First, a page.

Takoma Park Police Team Up With Mechanics To Stop Catalytic Converter Theft



Mechanics at an auto shop in Takoma Park, Md., Spent Friday afternoon engraving serial numbers on catalytic converters and painting them.

Mechanics at an auto shop in Takoma Park, Md., Spent Friday afternoon engraving serial numbers on catalytic converters and painting them.

RS Automotive owner Depeshwar Doley said police asked him to offer the service in order to better track the commonly stolen car part. Doley does it for free and her customers are asking for it.

“We have received calls one after another, over and over,” he said.

Catalytic converters are part of the vehicle’s exhaust system and help reduce vehicle pollution. Inside the coins are precious metals, including platinum, palladium or rhodium. It only takes a few minutes for experienced thieves to cut them off from cars.

According to the National Insurance Crime Bureau, thefts have skyrocketed across the country since the start of the pandemic. The agency tracked 652 thefts of catalytic converters in January 2020, and by December the number had risen to nearly 2,500.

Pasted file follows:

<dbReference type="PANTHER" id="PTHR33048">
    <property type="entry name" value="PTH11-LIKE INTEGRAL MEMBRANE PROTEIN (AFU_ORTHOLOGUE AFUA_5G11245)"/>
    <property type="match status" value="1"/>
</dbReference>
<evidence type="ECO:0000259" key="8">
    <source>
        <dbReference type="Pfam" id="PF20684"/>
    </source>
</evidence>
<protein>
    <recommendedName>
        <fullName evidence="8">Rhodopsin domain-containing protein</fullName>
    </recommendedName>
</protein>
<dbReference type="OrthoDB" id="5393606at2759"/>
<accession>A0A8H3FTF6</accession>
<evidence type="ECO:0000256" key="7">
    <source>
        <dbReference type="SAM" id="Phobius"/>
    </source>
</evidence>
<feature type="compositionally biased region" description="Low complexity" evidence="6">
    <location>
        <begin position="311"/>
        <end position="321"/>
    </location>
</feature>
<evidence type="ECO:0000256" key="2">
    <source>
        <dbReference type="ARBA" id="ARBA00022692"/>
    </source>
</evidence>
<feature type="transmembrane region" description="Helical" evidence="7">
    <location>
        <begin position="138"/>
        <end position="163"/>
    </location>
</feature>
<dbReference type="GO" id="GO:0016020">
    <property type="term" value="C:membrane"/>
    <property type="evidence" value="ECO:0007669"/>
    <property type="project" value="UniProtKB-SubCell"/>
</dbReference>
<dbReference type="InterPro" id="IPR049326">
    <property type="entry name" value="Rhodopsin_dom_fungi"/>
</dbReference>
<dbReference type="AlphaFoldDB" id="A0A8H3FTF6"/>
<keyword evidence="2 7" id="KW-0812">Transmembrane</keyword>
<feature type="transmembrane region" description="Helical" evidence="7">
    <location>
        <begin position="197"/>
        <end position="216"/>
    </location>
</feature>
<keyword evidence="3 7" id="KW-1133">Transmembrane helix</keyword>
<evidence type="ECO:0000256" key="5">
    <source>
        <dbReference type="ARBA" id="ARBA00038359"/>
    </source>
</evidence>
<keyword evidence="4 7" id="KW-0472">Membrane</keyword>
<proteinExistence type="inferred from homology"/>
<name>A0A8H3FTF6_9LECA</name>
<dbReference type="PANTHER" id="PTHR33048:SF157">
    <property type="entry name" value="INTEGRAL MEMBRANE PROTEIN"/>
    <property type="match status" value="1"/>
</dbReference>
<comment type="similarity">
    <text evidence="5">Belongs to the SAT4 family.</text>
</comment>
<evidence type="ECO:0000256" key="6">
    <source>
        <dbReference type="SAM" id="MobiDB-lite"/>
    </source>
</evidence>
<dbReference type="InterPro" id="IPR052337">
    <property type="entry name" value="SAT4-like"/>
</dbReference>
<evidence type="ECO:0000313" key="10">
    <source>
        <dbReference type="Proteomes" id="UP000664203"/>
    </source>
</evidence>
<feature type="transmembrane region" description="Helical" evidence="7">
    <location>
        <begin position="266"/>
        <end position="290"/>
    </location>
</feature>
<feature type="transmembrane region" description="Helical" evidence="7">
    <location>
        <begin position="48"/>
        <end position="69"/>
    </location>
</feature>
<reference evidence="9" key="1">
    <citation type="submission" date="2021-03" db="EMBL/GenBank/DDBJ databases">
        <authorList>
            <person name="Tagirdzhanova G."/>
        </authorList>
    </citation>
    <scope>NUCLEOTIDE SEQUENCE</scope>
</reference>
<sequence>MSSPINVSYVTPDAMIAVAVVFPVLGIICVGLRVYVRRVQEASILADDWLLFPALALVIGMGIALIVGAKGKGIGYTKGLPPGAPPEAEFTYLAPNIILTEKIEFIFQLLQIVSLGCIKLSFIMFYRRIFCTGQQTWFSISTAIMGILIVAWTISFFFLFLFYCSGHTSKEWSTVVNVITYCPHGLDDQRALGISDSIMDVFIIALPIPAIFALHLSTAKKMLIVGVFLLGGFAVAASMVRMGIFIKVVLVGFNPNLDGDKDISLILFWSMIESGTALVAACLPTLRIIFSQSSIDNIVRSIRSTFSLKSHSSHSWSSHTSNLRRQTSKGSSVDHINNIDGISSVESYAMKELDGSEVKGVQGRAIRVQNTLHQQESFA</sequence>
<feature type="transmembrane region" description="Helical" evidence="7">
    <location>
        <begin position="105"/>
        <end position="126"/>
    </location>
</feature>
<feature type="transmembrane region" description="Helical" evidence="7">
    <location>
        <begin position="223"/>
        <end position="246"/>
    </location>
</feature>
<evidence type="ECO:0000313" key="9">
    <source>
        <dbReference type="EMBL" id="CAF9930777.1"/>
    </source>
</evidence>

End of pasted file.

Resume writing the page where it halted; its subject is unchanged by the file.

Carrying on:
Police in Takoma Park said they were also seeing the peak.

“They get like $ 400, $ 500, $ 600,” Doley said. “We noticed last year all of a sudden the rise [in thefts]. These guys are having a feast.

In addition to engraving serial numbers and painting catalytic converters, Doley’s team also displays a bright yellow sticker on cars warning thieves that car parts are marked.

Julie Wiatt is one of Doley’s long-time clients. She said some of her neighbors have been beaten by thieves.

She wanted to get the service on Friday afternoon, but all the time slots were taken. She will have to wait a few weeks.

“I don’t even know where he is in the car and what he’s doing,” Wiatt said. “But, that sounds like a great idea.”

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